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8.24.2008

My Take on Bird

Kevin Garnett's Boston Celtics hearken back to the Bill Russell Era. Russell won the first 11 Celtics titles, Garnett the most recent. Over the last year of Celtic hoopla, the five titles in between have been overlooked to some extent.

Speaking of titles, Kareem and Jordan have 6, Magic 5, and Duncan and Shaq 4. Then there is Larry with his humble three. Again, the temptation is to minimize and diminish #33.

Even I have succumbed to this temptation. I look at Hondo with his eight and wonder why he's always ranked third behind Russell and Bird on the list of all-time Celtic greats. The titles suggest he should be ahead of Bird.

On Bird's behalf, however, I find two arguments particularly persuasive.

First, at the height of Bird's power, observers who had seen both Russell and Bird play declared Bird the best all-around player in Celtics history. This would include both Bob Ryan and Red Auerbach.

The second argument is that the list of the ten best regular season records compiled over a five-year period is populated with six Celtics teams, five of which are from the Bird Era. In fact, Larry's teams own four of the first six slots. This would seem to counter, if only partially, the extra titles won by the others.

Nor are titles the be-all, end-all measure for evaluating the all-time NBA greats. If that were true, Shaq and Duncan would be better than Wilt and a number of Celtics (Hondo, Sam Jones) would be better than MJ and Magic. I'm not buying.

I don't have any way resolving the debate. Nor does anyone else. But I am pretty confident Bird deserves to be at the table when the question is asked. Michael Jordan isn't sitting at the table by himself, and I don't think he's sitting there alone with Bill Russell either.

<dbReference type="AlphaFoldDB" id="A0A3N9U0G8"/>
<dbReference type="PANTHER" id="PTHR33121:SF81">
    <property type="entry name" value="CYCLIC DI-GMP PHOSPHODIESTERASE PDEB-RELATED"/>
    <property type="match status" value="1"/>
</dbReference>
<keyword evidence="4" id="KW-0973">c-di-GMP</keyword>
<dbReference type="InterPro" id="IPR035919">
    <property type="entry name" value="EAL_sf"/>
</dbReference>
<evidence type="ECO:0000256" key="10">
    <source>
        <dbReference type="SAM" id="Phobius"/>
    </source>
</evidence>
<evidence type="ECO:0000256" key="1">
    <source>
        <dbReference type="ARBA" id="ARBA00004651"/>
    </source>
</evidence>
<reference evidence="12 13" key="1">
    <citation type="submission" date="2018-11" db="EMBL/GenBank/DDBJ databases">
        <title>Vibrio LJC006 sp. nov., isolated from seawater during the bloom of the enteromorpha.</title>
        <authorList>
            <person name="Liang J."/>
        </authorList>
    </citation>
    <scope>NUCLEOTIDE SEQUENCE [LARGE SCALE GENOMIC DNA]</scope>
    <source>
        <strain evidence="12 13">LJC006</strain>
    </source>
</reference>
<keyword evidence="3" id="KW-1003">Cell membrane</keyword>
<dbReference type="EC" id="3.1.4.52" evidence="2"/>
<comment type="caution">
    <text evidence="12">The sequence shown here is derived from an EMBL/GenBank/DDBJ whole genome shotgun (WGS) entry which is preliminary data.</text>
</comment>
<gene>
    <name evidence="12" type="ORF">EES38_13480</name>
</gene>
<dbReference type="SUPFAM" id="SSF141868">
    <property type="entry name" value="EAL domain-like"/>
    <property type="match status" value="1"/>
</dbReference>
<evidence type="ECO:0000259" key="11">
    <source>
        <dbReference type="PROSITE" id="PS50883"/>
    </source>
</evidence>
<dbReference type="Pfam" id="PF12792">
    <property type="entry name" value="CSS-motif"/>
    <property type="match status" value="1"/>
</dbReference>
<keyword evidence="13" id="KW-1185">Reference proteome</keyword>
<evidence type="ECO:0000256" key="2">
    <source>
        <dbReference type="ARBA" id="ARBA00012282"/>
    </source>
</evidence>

In conclusion, I will take one stand.

Larry Bird was the greatest forward in NBA history, and on that count I'm not gonna budge.

2 comments:

The Kid said...

The thing I take from Red Auerbach and Bob Ryan calling Bird the best Celtic during the height of his career, is that sometimes you can't give that kind of perspective on an active player's career. There's a tendency for people to call something that's new or current better than something that is old. As time goes on it's easier to put things in a historical perspective.

There's 2 examples of this I can give, I was reading a Sports Illustrated from the 1954-55 season when I was looking for info on the Celtics from around that time and a writer called Tom Gola the best college basketball player of all time at the beginning of the season. By the end of that season Bill Russell who got no coverage at the beginning of the season would make a name for himself and Gola's praise went down. In 1989 in Game 1 of the Eastern Conference Finals Brent Musberger mentioned some people were already calling Michael Jordan the greatest player ever which is incredible considering he only had 1 MVP and won virtually nothing by that point. Imagine if he suffered a career ending injury the next year, that talk was too premature.

Lex said...

Yeah, the latest and the greatest always gets the most attention.

What role does longevity play?

Is pete rose a better hitter than rod carew?

Russell's dominance lasted the longest--is he the best?

Wilt only won two titles--is he automatically disqualified from being the best?

For bird, the critical period was 1979-87.

He did some astounding things during that period.

All I'm saying is he deserves to be in the conversation.

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